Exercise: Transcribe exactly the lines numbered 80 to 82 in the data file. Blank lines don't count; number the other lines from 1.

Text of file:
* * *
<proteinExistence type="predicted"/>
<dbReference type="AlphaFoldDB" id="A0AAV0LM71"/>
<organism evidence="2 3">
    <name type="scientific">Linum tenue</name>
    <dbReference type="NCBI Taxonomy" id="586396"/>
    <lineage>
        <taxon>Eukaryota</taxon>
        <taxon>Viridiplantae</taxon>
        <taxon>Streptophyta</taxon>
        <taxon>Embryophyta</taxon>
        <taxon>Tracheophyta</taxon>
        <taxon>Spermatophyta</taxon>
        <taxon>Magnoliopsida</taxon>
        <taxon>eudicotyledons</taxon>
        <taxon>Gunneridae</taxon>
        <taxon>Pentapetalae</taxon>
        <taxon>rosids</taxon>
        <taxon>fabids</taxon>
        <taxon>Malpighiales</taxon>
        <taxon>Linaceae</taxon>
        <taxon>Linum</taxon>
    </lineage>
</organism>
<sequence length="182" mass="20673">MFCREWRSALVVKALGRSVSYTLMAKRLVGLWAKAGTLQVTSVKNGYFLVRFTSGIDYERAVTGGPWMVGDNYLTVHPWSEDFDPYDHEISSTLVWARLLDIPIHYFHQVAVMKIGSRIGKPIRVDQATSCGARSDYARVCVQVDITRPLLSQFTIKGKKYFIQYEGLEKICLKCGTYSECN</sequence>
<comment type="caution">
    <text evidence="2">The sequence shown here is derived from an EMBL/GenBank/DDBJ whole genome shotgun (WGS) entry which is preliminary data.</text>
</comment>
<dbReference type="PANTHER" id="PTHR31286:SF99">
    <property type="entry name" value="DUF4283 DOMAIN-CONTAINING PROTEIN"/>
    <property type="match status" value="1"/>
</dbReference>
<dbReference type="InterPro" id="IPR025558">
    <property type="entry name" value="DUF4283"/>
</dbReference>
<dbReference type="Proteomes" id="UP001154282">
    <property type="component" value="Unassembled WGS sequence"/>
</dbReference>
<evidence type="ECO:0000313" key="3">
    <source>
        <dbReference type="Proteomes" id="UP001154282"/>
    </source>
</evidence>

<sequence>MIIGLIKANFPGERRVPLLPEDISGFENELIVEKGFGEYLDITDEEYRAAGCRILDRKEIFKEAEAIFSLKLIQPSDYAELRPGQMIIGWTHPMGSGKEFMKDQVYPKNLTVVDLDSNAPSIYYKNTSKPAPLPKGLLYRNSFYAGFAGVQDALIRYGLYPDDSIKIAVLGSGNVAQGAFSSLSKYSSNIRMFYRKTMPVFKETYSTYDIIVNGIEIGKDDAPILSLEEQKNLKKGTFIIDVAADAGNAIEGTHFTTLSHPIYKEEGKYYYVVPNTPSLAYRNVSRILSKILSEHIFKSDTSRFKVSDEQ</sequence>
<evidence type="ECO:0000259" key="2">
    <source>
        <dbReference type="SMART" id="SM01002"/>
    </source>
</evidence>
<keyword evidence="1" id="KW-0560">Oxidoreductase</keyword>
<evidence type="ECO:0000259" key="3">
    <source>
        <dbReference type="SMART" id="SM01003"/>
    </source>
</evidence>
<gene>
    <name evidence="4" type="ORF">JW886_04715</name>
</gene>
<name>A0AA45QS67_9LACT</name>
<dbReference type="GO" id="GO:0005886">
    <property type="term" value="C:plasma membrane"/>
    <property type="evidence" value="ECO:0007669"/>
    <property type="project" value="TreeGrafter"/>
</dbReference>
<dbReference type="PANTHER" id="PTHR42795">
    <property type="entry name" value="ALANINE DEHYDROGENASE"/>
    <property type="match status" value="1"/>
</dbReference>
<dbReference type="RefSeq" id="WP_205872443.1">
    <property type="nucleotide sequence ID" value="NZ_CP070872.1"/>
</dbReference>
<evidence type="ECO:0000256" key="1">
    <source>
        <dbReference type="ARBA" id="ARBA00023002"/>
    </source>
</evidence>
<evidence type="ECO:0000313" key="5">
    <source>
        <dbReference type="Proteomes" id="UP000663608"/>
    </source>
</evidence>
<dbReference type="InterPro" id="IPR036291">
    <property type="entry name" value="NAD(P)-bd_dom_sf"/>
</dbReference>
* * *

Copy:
</evidence>
<dbReference type="InterPro" id="IPR036291">
    <property type="entry name" value="NAD(P)-bd_dom_sf"/>